Like most kids growing up, at times I remember being pretty scared of the dark. It's a fear which everyone can relate to—that feeling of helplessness where you know you're unable to fully comprehend and interact with your surroundings.
Growing up as a Christian, I recall a similar kind of fear when encountering other religions. When you're raised in a Christian theological bubble other religions can seem intimidating. Learning about other belief systems, that come to entirely different conclusions about the purpose and meaning of life, can make you question your own beliefs.
Religions such as Islam and Buddhism, and philosophies based on atheistic principles, contradict many of the central tenets of Christian belief. When confronted by the challenges posed by other systems of belief, there are two main ways to respond.
One way is to respond is to stay in the bubble, double-down on your Christian readings, and just ignore the other competing résumés in the marketplace of ideas.
Now while is there nothing specifically wrong with this, it can prove to be a drawback when you're talking and interacting with people outside of your own Christian sphere.
The other option is to take the plunge and actually explore what it is that makes other religions and philosophies tick.
Case study: the Qur'an
In this spirit of intellectual inquiry, in the last month I have been going through the process of re-reading the Qur'an, the holy book of Islam.
In Islamic theology, the Qur'an is not a stand-alone book. While it is regarded as the literal words of God (Allah) and considered to be the final revelation of God to mankind, it positions itself as the successor to the Torah (Old Testament) and the Evangel (New Testament).
Given the claims of Islamic theology, the Qur'an has quite a tricky task to complete. While retaining harmony with the Old and New Testaments of the Bible, it still needs to explain why its own message is considerably different from those books.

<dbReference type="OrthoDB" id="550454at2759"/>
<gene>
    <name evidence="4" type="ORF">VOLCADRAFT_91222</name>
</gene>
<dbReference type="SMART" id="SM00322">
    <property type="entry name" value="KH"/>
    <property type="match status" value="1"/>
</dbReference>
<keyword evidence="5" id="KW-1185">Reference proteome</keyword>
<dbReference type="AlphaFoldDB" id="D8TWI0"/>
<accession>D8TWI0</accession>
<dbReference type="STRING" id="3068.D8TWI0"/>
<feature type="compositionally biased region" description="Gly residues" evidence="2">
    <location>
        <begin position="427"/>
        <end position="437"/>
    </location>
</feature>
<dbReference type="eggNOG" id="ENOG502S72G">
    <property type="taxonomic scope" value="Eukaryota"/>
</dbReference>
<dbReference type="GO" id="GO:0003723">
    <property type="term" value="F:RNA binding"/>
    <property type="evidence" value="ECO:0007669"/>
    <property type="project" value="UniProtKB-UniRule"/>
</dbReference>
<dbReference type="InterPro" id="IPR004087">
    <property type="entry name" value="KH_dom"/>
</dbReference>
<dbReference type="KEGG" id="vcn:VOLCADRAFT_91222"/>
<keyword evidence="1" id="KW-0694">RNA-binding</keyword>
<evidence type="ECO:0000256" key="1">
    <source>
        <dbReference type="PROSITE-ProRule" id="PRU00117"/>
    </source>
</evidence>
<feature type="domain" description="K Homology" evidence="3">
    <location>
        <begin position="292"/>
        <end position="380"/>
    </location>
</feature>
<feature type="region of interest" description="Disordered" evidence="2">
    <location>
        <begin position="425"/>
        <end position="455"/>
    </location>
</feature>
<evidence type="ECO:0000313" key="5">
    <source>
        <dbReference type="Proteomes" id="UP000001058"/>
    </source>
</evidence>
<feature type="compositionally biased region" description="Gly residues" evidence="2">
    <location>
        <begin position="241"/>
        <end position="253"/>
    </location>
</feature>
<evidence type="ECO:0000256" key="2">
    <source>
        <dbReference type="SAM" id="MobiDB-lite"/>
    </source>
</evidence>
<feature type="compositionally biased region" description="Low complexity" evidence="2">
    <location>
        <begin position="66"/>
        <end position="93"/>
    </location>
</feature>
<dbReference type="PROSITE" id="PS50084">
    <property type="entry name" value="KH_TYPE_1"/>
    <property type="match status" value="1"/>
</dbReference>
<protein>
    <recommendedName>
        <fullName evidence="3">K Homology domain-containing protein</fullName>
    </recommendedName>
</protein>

For Jews, it needs to explain why salvation comes from the Arabs (through the prophet Muhammad) and why the people of God are now contained within the Islamic umma (religious community), rather than the Jewish nation.
For Christians, it needs to reconcile the fact that Jesus was a prophet and the gospel the word of God, with the claim that Jesus never died, was crucified, or raised from the dead.
Without reading the Qur'an and examining Muhammad's claims as a prophet, there is no real way to conclusively refute (or accept) its assertions.
From a thorough reading of the Qur'an though, I remain sceptical of the evidence supporting its grandiose claims. There is no serious engagement with the evidence for Jesus being the Messiah, while some Christian doctrines appear to be completely misunderstood.
In Surah 5:116, the concept of the trinity seems to be understood as three individual gods: God the father, Jesus, and Mary—a bizarre concept with no real precedent in Christian history.
Flipping the switch
I know from my own perspective, often my fears about other religions stemmed from the fact I knew nothing about them.
Like someone stumbling around in the dark, I couldn't properly engage with them or see them for what they were.
However, by actually going out and exploring other belief systems and ways of viewing the world, it helped me better understand and cherish my own faith.
By switching on the lights to see how other religions work, I gained a better perspective on my own beliefs.
If we claim to be Christians, we should never be afraid of exploring other belief systems. Ultimately, Christians believe on the basis that what has been revealed in the Bible is the truth, not on a blind unquestioning faith.
Because of this, we should stand confident in what we believe. If what we believe in Scripture is indeed the truth, then we should be able to trust that it can stand up to scrutiny and challenge.